View Source | February 6, 2019
A new Global Drylands Center report published in Global Change Biology addresses the influence of drylands on the global carbon cycle under climate change conditions. Using a data synthesis approach, senior manager of GDC Laureano Gherardi and founding director of GDC Osvaldo Sala reached robust conclusions.
Although projections of climate change anticipating increases in precipitation variability and extreme events are part of the public and scientific narrative, the effects of inter-annual precipitation variance per se on ecosystem functioning have been largely understudied.
This global synthesis indicated that increased precipitation coefficient of variation decreased primary productivity in drylands globally. The effect of precipitation inter-annual variability on dryland productivity changes from positive to negative along a precipitation gradient. Desert sites with mean precipitation under 300 millimeters per year responded positively to increases in precipitation variability, whereas prairie sites with mean precipitation over 300 millimeters per year responded negatively.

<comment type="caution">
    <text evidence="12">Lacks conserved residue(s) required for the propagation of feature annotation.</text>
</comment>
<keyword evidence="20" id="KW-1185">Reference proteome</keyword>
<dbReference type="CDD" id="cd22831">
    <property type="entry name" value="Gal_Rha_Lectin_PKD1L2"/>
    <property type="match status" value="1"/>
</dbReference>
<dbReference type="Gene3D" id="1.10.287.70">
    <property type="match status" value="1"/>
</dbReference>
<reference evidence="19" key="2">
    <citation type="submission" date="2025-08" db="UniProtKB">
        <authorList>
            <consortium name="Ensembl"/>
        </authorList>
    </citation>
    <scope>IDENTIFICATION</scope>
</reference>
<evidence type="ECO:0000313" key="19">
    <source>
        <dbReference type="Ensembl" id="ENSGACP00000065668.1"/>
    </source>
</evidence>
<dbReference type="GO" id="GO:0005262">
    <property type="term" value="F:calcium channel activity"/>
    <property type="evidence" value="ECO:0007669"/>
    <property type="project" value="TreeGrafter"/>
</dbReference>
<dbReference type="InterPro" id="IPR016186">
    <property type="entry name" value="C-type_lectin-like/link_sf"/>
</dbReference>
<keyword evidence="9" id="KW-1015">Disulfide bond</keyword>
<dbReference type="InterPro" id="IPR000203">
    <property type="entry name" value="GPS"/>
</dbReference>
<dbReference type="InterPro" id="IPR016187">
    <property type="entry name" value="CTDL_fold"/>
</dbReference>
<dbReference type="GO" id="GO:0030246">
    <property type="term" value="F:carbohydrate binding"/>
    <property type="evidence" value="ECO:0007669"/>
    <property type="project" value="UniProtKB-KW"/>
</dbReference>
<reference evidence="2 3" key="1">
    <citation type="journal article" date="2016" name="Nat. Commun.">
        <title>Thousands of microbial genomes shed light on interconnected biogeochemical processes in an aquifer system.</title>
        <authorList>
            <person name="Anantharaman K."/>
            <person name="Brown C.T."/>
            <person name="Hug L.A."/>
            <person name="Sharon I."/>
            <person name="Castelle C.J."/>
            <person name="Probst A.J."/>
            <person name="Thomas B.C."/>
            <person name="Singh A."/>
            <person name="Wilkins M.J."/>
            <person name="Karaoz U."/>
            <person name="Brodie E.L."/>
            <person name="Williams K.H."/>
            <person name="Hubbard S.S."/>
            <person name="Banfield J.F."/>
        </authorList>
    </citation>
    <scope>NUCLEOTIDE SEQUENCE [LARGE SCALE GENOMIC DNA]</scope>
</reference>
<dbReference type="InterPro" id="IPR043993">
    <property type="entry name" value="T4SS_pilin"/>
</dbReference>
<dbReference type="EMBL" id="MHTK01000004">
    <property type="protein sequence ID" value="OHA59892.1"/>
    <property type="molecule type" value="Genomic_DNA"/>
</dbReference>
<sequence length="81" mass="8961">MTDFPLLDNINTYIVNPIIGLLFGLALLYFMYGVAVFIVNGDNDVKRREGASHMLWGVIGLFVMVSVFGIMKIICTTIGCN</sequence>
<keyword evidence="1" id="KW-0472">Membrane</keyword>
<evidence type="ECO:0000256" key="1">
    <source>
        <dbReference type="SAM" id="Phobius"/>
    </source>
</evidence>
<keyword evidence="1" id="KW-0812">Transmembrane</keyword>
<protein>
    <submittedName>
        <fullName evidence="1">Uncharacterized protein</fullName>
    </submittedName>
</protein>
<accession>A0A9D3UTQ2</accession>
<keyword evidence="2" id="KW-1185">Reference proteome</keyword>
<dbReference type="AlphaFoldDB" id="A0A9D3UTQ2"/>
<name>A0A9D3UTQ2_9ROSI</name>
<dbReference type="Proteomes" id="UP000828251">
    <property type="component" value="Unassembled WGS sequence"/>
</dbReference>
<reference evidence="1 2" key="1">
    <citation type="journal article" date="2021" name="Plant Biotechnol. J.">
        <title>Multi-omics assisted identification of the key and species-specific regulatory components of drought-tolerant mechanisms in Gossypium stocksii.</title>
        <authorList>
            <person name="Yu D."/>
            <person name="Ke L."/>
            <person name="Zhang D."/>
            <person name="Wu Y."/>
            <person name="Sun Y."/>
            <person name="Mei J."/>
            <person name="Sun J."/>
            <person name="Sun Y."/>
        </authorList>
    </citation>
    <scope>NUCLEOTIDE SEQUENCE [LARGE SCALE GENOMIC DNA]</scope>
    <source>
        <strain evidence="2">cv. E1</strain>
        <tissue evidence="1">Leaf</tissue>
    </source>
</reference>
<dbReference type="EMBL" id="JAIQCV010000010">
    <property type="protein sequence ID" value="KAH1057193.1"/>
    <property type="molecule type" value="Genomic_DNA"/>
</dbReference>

Given the large extension of dryland ecosystems, increased precipitation variability per se may result in a decline in global carbon dioxide sequestration of about 0.1 to 0.3 picograms of carbon per year. This decline represents four to 12 percent of the mean carbon sink reported by the Global Carbon Project for the last decade.